The connection between the reversal and recognition scenes in the plots of both Oedipus the King and The Mayor of Casterbridge is essential in each writer's development of an Aristotelian tragedy. In both literary works, the reversal leads directly to the recognition. Specifically, Oedipus discovers his true identity only after combining details from the stories of both the Messenger and the Herdsman; through interrogating these tale-tellers and their stories and then integrating these stories, he pieces together a coherent narrative that contains the essential knowledge he previously lacked and acted in ignorance of. Similarly, in The Mayor of Casterbridge, Henchard's recognition of his true circumstances occurs following the visit of the Royal Personage (presumably, Prince Albert) to Casterbridge. During the state visit of the Royal Personage, Henchard attempts to conduct himself for the last time in the role of mayor. Instead of choosing to occupy the role of a mere onlooker, meeting the royal visitor among the crowd of townspeople, Henchard, dressed in his "fretted and weather-beaten garments of bygone years" (Hardy 339), attempts to greet the visitor on behalf of the city. His "eccentric behaviour" (Kramer 81) merely represents a desperate attempt to regain some of the dignity previously accorded to him as mayor. Only after the confrontation between Farfrae and himself in the loft does Henchard fully recognize his loss of his status. He can no longer identify himself as the mayor of Casterbridge, nor can he expect to receive the same privileges that he once enjoyed. With this realization, Henchard "finally acknowledges the overthrow of his own 'reign'" (Kramer 85) as the Mayor of Casterbridge. Henchard's insight and recognition of his current circumstance set into action his final suffering.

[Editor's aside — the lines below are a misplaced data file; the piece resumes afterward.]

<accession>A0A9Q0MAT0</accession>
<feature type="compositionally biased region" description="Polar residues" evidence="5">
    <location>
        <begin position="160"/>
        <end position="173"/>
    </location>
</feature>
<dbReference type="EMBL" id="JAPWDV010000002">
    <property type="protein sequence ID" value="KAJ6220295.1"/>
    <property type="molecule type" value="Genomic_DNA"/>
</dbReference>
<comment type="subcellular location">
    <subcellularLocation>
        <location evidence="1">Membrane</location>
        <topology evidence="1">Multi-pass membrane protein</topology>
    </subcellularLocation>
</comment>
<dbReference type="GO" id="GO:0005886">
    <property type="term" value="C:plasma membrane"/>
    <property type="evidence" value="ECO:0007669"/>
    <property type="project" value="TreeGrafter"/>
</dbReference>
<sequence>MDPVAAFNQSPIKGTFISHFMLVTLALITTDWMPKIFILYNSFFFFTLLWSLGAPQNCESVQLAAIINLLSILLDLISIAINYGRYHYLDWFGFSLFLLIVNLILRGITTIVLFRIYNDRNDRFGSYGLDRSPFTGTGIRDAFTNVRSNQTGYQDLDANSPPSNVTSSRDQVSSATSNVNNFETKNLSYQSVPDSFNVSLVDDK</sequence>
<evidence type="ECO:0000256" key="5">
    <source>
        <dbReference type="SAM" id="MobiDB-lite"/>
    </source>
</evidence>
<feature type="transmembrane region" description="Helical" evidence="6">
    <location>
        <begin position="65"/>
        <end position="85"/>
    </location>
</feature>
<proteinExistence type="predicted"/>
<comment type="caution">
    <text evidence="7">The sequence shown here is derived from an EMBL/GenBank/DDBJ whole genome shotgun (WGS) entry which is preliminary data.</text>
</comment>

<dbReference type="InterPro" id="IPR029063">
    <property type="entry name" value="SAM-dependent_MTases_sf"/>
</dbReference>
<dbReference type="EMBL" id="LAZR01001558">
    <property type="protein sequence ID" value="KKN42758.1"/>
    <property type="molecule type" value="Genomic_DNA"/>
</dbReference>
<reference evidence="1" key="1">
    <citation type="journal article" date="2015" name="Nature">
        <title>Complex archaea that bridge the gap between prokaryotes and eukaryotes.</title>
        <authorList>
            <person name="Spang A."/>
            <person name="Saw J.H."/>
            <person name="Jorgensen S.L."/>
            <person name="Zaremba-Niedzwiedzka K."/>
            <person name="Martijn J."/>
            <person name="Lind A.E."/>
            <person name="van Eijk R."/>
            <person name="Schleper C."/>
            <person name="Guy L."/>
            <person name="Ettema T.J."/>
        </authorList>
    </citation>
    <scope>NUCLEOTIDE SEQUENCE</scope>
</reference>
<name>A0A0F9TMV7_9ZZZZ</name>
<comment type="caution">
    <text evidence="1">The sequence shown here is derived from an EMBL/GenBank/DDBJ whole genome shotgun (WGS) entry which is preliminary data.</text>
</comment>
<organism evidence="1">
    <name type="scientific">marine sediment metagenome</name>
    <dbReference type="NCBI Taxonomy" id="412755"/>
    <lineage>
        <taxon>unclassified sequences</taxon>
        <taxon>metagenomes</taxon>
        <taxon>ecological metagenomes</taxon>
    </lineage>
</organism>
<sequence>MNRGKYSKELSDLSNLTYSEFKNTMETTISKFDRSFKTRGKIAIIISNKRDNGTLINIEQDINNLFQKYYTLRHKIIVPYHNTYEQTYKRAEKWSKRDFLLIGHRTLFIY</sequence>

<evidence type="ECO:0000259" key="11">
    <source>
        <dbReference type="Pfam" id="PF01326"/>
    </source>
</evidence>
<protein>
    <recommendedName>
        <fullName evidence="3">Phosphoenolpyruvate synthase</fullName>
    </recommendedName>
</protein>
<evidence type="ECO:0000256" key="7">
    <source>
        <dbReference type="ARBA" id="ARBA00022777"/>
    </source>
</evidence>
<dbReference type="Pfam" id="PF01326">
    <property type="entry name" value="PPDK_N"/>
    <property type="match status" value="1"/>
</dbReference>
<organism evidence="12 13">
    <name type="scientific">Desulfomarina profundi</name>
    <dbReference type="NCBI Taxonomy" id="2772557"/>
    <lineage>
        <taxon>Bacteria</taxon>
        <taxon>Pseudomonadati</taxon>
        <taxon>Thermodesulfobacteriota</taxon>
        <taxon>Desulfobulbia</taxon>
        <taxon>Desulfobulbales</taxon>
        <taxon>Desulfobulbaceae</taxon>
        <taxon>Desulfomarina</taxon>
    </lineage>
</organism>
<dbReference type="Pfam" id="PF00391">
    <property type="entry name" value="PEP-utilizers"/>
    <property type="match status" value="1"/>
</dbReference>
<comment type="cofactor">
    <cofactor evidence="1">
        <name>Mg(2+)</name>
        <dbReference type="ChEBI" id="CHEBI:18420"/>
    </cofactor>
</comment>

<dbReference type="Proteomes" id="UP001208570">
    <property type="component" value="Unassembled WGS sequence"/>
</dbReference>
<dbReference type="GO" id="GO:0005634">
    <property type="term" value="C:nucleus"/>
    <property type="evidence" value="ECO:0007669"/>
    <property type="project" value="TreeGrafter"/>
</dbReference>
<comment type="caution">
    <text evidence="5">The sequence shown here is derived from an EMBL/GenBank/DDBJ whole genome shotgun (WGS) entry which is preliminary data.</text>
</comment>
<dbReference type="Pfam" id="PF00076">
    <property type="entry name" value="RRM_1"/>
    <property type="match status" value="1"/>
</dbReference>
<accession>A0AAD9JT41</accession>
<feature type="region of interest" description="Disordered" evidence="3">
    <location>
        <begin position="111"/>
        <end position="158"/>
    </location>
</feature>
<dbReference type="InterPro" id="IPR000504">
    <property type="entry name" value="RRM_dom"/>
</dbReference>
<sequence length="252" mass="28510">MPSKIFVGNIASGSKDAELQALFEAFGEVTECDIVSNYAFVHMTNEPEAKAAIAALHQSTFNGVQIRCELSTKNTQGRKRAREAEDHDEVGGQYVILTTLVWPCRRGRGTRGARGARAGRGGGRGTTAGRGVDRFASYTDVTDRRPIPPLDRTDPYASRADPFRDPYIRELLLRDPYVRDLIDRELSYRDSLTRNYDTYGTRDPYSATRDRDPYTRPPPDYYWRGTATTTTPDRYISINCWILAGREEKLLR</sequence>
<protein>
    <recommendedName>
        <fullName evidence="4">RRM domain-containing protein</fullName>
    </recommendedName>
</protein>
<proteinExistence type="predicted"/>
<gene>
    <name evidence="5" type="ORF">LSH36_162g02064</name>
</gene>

The protagonists in both Sophocles' Oedipus the King and Thomas Hardy's The Mayor of Casterbridge experience their final suffering following the reversal and the recognition scene. In an Aristotelian tragedy, the suffering of the protagonist is irreversible: Oedipus' self-blinding, prompted by Jocasta's suicide, cannot be reversed — he is bound forever to suffer in self-imposed darkness. Similarly, Henchard experiences a final suffering in The Mayor of Casterbridge. Henchard suffers through more than one death in the novel. Long before his physical death, Henchard dies in reputation and public esteem, no longer a man of wealth and power when his time as mayor ends. The moment of his final suffering, however, occurs after he experiences the loss of his step-daughter, Elizabeth-Jane.
Immediately following the recognition, Hardy notes that a great change comes over Henchard regarding Elizabeth-Jane:
[I]n the midst of his gloom [Elizabeth-Jane] seemed to him as a pin-point of light . . . and for the first time, he had a faint dream that he might get to like her as his own, — if she would only continue to love him. 
Unfortunately, Richard Newson's appearance in Casterbridge destroys any hope Henchard has of a possible future with Elizabeth-Jane. Hardy remarks that, upon Newson's arrival, "Henchard's face and eyes seemed to die" (Hardy 366). When he lies to Newson about Elizabeth-Jane's death, he is trying to avoid losing her (perhaps, in his mind, a second time, although he is all too aware that this girl is the sailor's daughter and not his). Sadly, his deception of Newson betrays Elizabeth-Jane's trust and ultimately destroys their relationship. Henchard dies because he sees no reason to continue living; he has lost the last person who loved him and whom he loved in return.